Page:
Geoffrey Stone appears in the following:
Friday, September 02, 2016
Thursday, September 01, 2016
Wednesday, July 06, 2016
Monday, June 27, 2016
Friday, May 08, 2015
Friday, June 06, 2014
New York Times reporter James Risen is facing potential jail time for refusing orders from the government to divulge a confidential source, and the Supreme Court won’t intervene on his behalf. Bob talks with University of Chicago law professor Geoffrey Stone about what the situation means for the Obama administration and the press.
Wednesday, October 02, 2013
Monday, June 24, 2013
This morning, the Supreme Court announced opinions on a few key cases, including:
- In the affirmative action case Fisher vs. University of Texas, the court will send the case back to a lower court. SCOTUSBlog reports that this indicates "the majority seems to reaffirm that diversity is a compelling interest if only because that rule was not challenged by the plaintiffs in the case."
- The court announced that it will hear a case this Fall about the constitutionality of President Obama's recess appointments.
- Several pro-business rulings on the scope of the Civil Rights Act when it comes to workplace harassment.
We discuss the rulings and the impact with University of Chicago's Geoffrey Stone.
Friday, May 17, 2013
Earlier this week, the Department of Justice revealed that it had subpoenaed the phone records of Associated Press reporters and editors over the course of two months in 2012. Many in the media were not pleased at what the AP called an "unprecedented intrusion." Brooke talks with University of Chicago Law Professor Geoffrey Stone who says, unprecedented or not, the DOJ's actions were certainly legal.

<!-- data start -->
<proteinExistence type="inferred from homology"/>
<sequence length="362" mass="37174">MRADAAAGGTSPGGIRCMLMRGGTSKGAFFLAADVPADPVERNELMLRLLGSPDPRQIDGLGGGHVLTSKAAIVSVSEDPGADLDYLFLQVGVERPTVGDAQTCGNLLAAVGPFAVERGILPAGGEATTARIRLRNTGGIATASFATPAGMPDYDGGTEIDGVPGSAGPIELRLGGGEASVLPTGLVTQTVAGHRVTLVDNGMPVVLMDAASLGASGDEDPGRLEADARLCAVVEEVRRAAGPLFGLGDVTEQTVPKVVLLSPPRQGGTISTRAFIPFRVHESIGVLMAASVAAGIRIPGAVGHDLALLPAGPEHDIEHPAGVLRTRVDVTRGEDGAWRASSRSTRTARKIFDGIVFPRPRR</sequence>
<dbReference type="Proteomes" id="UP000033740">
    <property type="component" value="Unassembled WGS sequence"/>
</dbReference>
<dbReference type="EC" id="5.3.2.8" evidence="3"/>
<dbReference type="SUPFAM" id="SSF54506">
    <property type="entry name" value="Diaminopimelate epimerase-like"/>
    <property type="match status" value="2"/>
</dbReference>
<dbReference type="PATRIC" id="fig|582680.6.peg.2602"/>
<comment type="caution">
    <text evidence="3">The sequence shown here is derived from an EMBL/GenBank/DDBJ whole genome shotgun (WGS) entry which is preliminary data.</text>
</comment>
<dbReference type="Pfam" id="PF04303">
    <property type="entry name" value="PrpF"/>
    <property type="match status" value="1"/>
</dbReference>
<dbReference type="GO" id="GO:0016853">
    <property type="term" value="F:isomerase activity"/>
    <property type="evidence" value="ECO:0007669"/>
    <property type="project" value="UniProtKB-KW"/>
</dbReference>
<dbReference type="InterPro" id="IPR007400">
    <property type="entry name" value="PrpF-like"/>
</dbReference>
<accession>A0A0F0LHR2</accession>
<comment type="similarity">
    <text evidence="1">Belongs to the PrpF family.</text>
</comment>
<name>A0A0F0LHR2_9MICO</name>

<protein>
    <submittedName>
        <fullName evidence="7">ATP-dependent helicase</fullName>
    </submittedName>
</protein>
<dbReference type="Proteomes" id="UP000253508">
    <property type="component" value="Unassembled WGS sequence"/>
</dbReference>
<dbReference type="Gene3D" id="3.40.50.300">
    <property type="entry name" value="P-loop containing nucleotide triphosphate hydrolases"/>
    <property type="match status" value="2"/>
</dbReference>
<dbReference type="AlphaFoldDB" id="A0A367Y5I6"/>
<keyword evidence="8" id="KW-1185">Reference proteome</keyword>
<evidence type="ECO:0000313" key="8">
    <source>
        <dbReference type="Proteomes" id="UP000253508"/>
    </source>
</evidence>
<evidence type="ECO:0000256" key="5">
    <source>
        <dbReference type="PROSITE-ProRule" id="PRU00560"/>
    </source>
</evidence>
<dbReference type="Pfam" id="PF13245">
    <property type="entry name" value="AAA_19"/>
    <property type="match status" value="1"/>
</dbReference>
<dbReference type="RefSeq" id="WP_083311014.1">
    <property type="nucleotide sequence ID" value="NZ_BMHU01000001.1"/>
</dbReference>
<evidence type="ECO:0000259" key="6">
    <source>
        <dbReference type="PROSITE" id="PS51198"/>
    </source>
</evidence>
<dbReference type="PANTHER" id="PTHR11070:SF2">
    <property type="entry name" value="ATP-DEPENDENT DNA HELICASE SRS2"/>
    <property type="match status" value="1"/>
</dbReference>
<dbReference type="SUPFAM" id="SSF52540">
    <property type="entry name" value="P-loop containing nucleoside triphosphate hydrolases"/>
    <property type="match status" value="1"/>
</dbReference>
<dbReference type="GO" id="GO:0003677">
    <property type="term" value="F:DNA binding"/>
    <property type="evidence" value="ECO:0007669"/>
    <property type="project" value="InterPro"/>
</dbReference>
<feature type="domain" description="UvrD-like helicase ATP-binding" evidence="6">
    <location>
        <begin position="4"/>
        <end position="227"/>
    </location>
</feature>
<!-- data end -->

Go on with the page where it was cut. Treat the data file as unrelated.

Wednesday, March 27, 2013
Geoffrey Stone, professor at the University of Chicago Law School, dissects the arguments before the Supreme Court over the constitutionality of the Proposition 8 referendum, which affirmed that gay marriage would not be recognized in California.
Geoffrey Stone thinks Kennedy's "real view" is SSM=constitutional. But he's "tempered" to not go too far in ruling. wny.cc/Zw2eXa— Brian Lehrer Show (@BrianLehrer) March 27, 2013
Friday, March 15, 2013
Late last month, Bradley Manning pled guilty to 10 of the 22 charges against him for leaking a trove of information to WikiLeaks. He did not plead guilty to 'aiding the enemy,' a capital offense. Brooke talks to University of Chicago law professor Geoffrey Stone about the validity of the 'aiding the enemy' charge.
Thursday, January 06, 2011
Geoffrey Stone, Edward H. Levi Distinguished Service Professor of Constitutional Law at the University of Chicago, takes a closer look at the actual document behind the Republican plan to read the constitution on the floor of the house.